25. May 2020

Key Performance Indicators: Of course! But for whom?

By Riccardo Giacometti

Management with key performance indicators: An important Business Intelligence (BI) success factor.

The success or failure of a company is rooted in its ability to recognize and define key performance indicators (KPIs) and to track and achieve them.

The faster and more accurate the company knows and analyzes its KPIs, the greater the chance of swiftly optimizing processes and thereby securing competitive advantages, such as in financial performance, customer satisfaction or quality assurance.

Leading with key figures in the context of Business Intelligence: What is important?

It is not important for success to have as many performance indicators as possible. Rather, those key performance indicators should be defined with those employees who can effectively work with them within their area of responsibility.

Employees must be able to control the individual processes for which they are responsible and recognize its performance at all times. This applies to the top management as well as to all departments, divisions and process flows in the company.

Importance of key figures for management

Leading with KPIs allows management to identify the direction of development and, if necessary, initiate corrective measures. Management is therefore required to gain knowledge of its own company KPIs.

The use of KPIs is, therefore, important for every company in order to avoid suddenly being confronted with situations that can be critical for the company due to missing or inappropriate analyses.

Changes as a reason for redefining key figures

A newly defined alignment of business processes, the analysis of strategic goals and the implementation of systems and organizational structures are often the initial spark to create a culture of continuously measurable improvements.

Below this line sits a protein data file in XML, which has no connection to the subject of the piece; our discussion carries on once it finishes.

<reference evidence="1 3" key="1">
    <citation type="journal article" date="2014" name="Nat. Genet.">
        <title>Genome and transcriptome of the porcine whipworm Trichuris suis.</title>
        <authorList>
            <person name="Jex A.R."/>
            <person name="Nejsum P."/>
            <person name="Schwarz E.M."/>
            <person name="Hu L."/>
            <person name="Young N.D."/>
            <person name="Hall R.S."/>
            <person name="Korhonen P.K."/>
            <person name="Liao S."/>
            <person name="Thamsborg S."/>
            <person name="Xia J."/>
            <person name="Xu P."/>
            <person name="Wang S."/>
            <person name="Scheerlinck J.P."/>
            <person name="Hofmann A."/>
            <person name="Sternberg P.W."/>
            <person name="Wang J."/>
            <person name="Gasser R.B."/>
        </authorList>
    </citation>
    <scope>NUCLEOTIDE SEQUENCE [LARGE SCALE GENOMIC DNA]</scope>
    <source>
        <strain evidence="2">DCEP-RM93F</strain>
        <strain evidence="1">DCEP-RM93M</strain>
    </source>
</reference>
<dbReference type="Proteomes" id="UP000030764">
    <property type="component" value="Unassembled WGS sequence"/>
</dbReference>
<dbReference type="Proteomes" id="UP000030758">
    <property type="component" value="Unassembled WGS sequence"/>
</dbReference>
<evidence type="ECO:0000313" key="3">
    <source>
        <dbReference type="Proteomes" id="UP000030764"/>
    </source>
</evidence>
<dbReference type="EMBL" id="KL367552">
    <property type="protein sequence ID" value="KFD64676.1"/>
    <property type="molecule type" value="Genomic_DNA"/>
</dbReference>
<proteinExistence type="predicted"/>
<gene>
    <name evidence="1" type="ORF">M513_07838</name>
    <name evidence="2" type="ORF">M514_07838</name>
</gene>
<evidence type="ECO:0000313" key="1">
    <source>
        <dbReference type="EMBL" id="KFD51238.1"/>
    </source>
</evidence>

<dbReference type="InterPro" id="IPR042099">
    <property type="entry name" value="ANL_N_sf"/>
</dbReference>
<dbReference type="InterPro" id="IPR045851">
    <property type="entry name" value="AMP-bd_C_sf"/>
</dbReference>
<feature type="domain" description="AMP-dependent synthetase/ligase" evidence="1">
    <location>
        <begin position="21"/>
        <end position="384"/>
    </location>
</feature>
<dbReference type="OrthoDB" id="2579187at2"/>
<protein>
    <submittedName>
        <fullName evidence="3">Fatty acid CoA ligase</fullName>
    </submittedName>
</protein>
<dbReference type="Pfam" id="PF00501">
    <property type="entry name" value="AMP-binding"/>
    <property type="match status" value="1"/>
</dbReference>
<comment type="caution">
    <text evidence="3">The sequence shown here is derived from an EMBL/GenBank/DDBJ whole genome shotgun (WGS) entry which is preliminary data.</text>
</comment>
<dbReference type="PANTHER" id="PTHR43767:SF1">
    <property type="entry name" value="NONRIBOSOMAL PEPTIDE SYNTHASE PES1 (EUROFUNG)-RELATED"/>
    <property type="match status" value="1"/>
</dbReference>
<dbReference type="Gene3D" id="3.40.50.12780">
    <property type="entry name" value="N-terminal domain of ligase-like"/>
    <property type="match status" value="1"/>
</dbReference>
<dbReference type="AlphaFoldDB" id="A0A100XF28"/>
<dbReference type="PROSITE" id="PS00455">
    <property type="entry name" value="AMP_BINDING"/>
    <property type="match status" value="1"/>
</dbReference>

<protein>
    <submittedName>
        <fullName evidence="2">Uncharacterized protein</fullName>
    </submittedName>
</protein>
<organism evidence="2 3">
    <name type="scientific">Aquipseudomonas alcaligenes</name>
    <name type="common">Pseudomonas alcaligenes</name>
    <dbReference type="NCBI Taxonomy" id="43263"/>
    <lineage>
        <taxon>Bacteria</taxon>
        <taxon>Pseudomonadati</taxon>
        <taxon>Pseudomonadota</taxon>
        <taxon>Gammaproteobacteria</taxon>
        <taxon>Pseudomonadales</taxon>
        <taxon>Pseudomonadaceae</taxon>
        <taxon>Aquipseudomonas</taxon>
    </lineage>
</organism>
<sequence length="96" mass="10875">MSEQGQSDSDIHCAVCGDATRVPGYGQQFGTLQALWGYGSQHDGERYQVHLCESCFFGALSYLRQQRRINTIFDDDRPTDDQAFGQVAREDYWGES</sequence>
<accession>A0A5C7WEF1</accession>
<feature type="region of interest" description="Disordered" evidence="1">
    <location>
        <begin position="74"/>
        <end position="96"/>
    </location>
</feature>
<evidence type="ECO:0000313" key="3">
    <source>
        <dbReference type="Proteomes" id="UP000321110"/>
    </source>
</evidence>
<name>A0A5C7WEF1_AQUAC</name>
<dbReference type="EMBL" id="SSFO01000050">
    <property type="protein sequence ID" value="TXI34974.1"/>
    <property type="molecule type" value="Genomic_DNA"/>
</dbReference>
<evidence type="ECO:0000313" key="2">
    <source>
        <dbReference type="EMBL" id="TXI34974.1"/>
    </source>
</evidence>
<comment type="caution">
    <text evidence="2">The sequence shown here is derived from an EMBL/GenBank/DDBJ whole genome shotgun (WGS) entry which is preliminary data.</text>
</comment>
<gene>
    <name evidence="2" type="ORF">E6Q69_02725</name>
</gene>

The basis for this is often the integration of Enterprise Resource Planning (ERP) with Business Intelligence (BI), Performance Management (PM) and Business Process Management (BPM). Their use and combination makes it possible to correlate business processes directly with KPIs and metrics.

Key Performance Indicators: Of course! But for whom?

Managing with KPIs is not reserved for management alone. On the contrary.

Every department, every division, every employee, every member of management, i.e., practically everyone in the company, has their corporate guidelines, which must be fulfilled and maintained and even improved through continuous monitoring. The definitions of individual KPIs vary greatly depending on the area and task.

Basically, every operational area in the company should be tailor-made and measured according to requirements. Too many parameters can have a counterproductive effect.

Here is an example of which KPIs can be useful for the individual areas:

The financial KPIs are based more on profitability and Return on Investment (ROI) indicators (earnings, cash flow, contribution margin, etc.) such as: 

  • EBIT: Earnings before Interest and Taxes This ratio has now also become standard for SMEs.
  • EBITDA: Earnings before Interest, Taxes, Depreciation and Amortization Possible approximation of profit/cash flow profitability ratio, which is often used by small businesses.
  • Liquidity: Being in a liquidity position — i.e., being liquid — means that an entrepreneur is able to pay his liabilities.
  • etc.

The key figures for production and operations, on the other hand, tend to include the following measures:

  • Food cost
  • Cost per occupied room
  • Quality
  • Service level
  • etc.

Who defines the key figures as the basis for successful Business Intelligence?

In many companies, the definition and generation of key figures is delegated. This can be to individual employees or to a manager.